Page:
Archive for March, 2009

Ki (Spirit)

The trees, like the longings of the earth, stand a-tiptoe to peep at the heaven
“What use having a great depth of field, if there is not an adequate depth of feeling?”
– Eugene Smith, photographer

“It is true that we can do nothing without technique, but technique alone does not give the depth to our performance. We must unite both aspects into one by attaining a stage where technique and spirit are braided into one rope.”
Kyudo Kyohon Vol. 1 p.22


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Flashbacks to the 2008 ANKF Seminar, CA

In 2008, at the ANKF Seminar in CA, Miyauchi Sensei noted that overall, our movements were choppy and lacked beauty. We should mesh our kihontai and tai hai. He commented, saying our movement should flow. “Hanare is one of an entire movement. Move the people and you will be moved.”

Satake Sensei pointed out, “A jug tilted is off balance. Be water in a jug. Beautiful. Carry out the eight stages of the hassetsu correctly and you will hit the target. Stay with proper form. Carry that movement into everyday life. Mind over warrior. Don’t be bothered by thought. A warrior trains. Don’t be moved by things in daily life. Don’t be captured by thought. Keep training, mind strong, calm.

Ishii Sensei queried, “Where are we bowing? With what feeling? What feeling do we have on yu? Each movement should be spiritual. It has to mean something. Enrich the spirit. As we progress, we get careless. We will loose spirit. Keep beginner’s mind.”

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The World is Too Much with Us

William Wordsworth (1807)

The world is too much with us; late and soon,
Getting and spending, we lay waste our powers;
Little we see in Nature that is ours;
We have given our hearts away, a sordid boon!
This Sea that bares her bosom to the moon,
The winds that will be howling at all hours,
And are up-gathered now like sleeping flowers,
For this, for everything, we are out of tune;
It moves us not.–Great God! I’d rather be
A Pagan suckled in a creed outworn;
So might I, standing on this pleasant lea,
Have glimpses that would make me less forlorn;
Have sight of Proteus rising from the sea;
Or hear old Triton blow his wreathed horn.

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The Road Not Taken

Robert Frost (1874–1963). Mountain Interval. 1920.

TWO roads diverged in a yellow wood,
And sorry I could not travel both
And be one traveler, long I stood
And looked down one as far as I could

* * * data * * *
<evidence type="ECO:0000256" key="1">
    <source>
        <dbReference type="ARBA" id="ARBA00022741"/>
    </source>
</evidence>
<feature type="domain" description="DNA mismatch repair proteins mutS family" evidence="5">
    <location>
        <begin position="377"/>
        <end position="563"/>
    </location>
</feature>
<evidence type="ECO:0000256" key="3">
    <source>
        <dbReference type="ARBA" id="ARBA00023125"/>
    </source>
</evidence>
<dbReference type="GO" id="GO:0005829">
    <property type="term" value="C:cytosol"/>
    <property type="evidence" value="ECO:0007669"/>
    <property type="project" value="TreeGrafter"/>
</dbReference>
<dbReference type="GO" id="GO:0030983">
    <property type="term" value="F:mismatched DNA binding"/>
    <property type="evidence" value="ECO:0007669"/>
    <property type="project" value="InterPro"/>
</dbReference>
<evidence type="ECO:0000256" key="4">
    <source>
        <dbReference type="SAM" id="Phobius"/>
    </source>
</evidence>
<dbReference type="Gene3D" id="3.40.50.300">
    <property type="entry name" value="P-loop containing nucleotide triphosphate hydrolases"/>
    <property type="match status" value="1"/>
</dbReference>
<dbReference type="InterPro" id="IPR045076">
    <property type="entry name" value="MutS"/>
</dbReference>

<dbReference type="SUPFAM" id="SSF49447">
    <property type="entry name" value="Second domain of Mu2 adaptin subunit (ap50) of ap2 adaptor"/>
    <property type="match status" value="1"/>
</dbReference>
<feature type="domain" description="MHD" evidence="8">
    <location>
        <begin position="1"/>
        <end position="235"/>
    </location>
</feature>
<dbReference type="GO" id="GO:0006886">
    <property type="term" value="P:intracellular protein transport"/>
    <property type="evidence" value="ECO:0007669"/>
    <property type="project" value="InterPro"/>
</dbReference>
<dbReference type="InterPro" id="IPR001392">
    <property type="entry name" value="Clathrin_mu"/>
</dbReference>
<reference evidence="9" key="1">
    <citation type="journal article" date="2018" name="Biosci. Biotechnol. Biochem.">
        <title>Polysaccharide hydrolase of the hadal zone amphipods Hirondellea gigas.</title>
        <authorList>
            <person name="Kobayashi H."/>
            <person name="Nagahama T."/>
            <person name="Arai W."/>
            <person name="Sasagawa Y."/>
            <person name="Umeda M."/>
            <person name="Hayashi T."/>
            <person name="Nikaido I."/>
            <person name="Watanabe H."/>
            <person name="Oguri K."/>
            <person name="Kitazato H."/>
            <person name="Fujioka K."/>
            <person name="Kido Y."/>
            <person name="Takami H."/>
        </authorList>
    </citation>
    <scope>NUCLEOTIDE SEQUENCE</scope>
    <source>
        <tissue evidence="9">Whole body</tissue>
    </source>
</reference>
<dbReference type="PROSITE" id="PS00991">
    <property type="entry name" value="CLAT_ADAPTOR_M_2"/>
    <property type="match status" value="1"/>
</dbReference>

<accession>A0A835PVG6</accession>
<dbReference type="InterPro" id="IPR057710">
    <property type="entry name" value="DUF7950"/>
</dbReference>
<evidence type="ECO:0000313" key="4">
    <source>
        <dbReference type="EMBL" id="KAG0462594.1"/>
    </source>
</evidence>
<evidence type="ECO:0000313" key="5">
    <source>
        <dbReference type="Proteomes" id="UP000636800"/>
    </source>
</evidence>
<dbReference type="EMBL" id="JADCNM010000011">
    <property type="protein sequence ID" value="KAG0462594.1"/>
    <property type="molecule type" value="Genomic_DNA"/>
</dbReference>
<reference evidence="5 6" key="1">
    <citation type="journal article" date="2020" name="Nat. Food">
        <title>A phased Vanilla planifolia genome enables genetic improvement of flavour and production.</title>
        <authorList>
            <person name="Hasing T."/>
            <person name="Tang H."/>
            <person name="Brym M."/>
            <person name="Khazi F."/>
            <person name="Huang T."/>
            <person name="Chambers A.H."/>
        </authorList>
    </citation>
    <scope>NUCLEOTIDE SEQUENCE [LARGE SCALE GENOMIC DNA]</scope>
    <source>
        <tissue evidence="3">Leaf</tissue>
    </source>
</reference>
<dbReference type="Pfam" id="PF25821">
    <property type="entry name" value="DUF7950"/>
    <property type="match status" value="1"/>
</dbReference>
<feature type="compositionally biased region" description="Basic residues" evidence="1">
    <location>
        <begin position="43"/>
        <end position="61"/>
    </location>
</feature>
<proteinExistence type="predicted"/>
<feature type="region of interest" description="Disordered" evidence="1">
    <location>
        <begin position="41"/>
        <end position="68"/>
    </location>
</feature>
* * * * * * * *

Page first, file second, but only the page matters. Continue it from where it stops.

To where it bent in the undergrowth;

Then took the other, as just as fair,
And having perhaps the better claim,
Because it was grassy and wanted wear;
Though as for that the passing there
Had worn them really about the same,

And both that morning equally lay
In leaves no step had trodden black.
Oh, I kept the first for another day!
Yet knowing how way leads on to way,
I doubted if I should ever come back.

I shall be telling this with a sigh
Somewhere ages and ages hence:
Two roads diverged in a wood, and I—
I took the one less traveled by,
And that has made all the difference.

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No Beginning, No End

As with most things in life, I see this blog as circular. I’m not certain where to begin and I am not certain where it will end. I suppose the idea is to keep moving and making progress.

I recall being of pre-school age and watching some sort of educational TV show. They had a jingle about the water cycle. Bits and pieces of that sometime, somewhat annoying song are still in my head. While it didn’t teach me to sing, it did teach me at an early age to notice how this circular pattern repeated itself in so many ways; with the seasons, with the life cycle of plants and so forth.

As I entered the world of martial arts through the way of karate, one of my favorite teachers pointed out the circular movements involved in each technique. She brought the art into better perspective for me. I saw it as an art involving circles, lines and angles. When these were improper, the technique was improper and would not work as intended.

I wonder how far this pattern of cycles and circular movement extends. Where did we begin and where will we end?

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